WHO Discusses Shortcomings Of Its H1N1 Response
Keiji Fukuda, the WHO’s top influenza expert, on MondayÂ said the organization did not effectively communicate the uncertainties of the H1N1 (swine flu) virus, which led to confusion worldwide, Reuters reports. “The reality is there is a huge amount of uncertainty (in a pandemic),” Fukuda said during an address to 29 external experts tapped to review the WHO’s response to H1N1. “I think we did not convey the uncertainty. That was interpreted by many as a non-transparent process,” Fukuda said (Nebehay, 4/12).
Fukuda acknowledged the six-phase system the WHO uses to assess a pandemic, which is based on “the geographic spread of a virus but not its severity” heightened public confusion, the Daily Mail reports. “Confusion about phases and level of severity remains a very vexing issue,” Fukuda said (4/13).
“The WHO probe was set up following accusations that the agency-led international reaction to A(H1N1) influenza, including a pandemic declaration last June, was overblown and may have been tainted by commercial interests,” Agence France-Presse reports. “Panel members and officials said that sporadic outbreaks of more lethal bird flu had boosted pandemic preparations, including stronger International Health Regulations enforced in 2007 and the stockpiling of anti-viral drugs before swine flu appeared,” AFP writes.
Experts say “the 60 percent death rate for H5N1 bird flu had also raised expectations about the severity of a new pandemic virus.” Such expectations, in turn, led to public skepticism when H1N1 “turned out to be far less lethal even though the WHO had declared a pandemic,” AFP writes.Â The news service notesÂ that leaders discussed the need “for a reassessment of the flu alert phases and severity criteria, and the need for consistent and clear communications.”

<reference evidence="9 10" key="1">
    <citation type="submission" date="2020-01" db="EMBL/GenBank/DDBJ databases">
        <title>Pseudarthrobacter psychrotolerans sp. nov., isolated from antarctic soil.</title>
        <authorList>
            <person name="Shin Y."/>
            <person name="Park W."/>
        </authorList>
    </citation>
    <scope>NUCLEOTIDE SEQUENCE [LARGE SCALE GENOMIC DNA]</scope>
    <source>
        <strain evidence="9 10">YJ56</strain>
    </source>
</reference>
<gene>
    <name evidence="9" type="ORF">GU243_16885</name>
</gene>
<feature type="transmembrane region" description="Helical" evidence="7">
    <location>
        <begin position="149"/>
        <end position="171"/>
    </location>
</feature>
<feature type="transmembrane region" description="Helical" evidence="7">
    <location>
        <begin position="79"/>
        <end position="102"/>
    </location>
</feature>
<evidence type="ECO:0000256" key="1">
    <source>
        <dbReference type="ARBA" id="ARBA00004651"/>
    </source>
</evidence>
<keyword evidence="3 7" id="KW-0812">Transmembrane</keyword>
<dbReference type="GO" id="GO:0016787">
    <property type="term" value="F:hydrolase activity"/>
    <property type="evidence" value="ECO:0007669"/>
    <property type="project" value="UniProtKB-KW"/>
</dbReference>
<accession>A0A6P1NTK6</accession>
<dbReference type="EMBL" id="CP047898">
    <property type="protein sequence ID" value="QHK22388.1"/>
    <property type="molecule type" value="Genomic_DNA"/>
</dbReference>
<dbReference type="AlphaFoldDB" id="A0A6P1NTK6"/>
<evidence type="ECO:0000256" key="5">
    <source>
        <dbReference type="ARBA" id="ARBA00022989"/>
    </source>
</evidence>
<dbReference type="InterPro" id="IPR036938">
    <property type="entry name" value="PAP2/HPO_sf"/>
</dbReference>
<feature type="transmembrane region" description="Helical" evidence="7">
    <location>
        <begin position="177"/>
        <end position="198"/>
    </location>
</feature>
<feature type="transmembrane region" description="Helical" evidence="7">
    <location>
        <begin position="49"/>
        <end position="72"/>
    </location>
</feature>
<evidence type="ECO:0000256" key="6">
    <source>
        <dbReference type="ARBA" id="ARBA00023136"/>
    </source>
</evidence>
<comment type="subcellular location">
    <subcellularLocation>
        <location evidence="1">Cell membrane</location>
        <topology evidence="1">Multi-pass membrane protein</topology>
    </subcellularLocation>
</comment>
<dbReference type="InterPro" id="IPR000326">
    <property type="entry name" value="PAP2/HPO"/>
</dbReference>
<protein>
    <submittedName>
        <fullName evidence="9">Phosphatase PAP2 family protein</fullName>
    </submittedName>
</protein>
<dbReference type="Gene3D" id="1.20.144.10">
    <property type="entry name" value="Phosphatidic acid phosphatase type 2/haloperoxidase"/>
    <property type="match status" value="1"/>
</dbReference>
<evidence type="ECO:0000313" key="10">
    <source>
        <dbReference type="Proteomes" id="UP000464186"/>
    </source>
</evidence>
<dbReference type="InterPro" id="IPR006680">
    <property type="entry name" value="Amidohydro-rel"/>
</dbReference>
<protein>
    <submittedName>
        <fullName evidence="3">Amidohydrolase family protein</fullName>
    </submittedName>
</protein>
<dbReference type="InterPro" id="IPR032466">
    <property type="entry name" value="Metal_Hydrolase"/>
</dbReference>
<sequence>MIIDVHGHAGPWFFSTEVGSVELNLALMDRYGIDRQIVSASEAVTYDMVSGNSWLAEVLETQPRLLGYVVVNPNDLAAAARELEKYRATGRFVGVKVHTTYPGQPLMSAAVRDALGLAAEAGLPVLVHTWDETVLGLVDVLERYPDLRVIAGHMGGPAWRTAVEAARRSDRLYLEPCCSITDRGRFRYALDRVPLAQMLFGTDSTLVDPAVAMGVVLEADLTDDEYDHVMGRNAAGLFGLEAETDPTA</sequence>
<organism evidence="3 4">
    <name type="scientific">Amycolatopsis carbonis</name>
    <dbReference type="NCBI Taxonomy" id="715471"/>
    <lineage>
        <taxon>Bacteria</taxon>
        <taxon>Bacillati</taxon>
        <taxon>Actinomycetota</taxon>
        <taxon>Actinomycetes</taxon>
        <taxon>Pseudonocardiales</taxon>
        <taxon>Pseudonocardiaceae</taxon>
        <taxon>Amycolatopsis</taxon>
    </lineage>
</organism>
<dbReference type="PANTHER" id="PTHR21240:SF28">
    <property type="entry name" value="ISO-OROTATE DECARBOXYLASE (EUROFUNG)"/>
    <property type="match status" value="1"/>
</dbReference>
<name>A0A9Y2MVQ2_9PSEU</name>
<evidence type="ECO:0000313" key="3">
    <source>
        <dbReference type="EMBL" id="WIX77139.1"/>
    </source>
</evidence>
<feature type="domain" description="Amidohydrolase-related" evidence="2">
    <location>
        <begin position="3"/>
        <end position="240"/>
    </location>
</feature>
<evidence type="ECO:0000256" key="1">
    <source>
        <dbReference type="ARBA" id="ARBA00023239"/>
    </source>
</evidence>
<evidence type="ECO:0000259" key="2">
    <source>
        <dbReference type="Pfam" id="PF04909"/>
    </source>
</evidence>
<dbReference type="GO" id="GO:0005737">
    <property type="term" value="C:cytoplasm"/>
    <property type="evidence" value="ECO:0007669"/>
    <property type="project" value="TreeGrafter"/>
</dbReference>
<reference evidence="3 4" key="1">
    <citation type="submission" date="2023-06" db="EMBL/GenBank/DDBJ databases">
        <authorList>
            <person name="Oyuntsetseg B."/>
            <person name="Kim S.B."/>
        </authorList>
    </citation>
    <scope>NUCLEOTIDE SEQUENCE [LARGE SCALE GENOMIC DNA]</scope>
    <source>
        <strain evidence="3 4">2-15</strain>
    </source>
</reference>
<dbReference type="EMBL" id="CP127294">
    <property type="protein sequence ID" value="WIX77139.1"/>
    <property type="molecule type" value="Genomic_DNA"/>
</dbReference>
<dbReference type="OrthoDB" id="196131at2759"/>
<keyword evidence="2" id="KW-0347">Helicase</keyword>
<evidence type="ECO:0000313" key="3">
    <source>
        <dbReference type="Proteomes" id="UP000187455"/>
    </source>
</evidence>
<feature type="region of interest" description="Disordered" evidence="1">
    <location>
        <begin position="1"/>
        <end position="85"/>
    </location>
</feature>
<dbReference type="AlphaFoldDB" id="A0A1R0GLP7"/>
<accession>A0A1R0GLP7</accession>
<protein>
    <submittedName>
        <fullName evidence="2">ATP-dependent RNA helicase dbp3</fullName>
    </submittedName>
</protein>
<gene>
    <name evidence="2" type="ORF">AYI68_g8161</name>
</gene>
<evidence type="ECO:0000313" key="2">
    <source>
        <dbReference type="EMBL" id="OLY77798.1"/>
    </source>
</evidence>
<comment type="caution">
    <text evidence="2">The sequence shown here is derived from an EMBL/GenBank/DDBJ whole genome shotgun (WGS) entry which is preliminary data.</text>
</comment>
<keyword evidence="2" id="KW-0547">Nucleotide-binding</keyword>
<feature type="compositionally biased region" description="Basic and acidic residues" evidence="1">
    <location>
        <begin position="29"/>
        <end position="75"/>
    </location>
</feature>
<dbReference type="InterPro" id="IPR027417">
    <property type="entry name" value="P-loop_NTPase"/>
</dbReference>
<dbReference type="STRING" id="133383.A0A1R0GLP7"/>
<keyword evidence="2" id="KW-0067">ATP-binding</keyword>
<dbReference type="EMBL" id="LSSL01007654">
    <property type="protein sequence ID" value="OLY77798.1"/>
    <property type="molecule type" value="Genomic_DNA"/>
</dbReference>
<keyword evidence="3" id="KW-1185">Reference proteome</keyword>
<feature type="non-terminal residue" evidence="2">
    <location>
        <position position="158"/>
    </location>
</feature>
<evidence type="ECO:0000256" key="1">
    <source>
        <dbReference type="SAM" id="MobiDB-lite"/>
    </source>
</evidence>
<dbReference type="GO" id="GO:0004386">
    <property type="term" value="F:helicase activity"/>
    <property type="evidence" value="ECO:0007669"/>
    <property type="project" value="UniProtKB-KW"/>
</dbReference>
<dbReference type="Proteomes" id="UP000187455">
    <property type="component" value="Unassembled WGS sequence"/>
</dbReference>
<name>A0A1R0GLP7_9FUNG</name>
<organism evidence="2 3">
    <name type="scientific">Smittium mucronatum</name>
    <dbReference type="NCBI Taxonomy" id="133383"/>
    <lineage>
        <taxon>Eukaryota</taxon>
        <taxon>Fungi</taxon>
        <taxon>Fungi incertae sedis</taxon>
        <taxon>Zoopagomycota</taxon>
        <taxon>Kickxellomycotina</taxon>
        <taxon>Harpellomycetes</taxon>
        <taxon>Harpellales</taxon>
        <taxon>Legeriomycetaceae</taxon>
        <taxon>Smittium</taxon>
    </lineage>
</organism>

“It wasn’t that mild when you see the number of deaths in the young, but the customer expected it to be much more severe,” said Australian infectious diseases expert John Mackenzie, who AFP writes “has been closely involved in determining the response to the swine flu pandemic.”
Delegates from India and Kenya at the meeting “urged the panel to consider obstacles for poor countries’ access to medicines and vaccines, noting that rich countries had priority on pandemic orders because of their wealth,” the news service writes (Capella, 4/12). To date, 31 poorer countries including Afghanistan, Cuba, Kenya and Myanmar have received limited supplies of vaccine donated by drug companies and Western countries, via the WHO,” Reuters writes.
H1N1 has killed 17,770 people in 213 countries, since April 2009, according to the WHO, Reuters addsÂ (4/12).
“Populations around the world have very high expectations for immediate information,” Fukuda said, Canwest News Service/Montreal Gazette reports. “In many ways it is unforgiving out there” (Fitzpatrick, 4/13).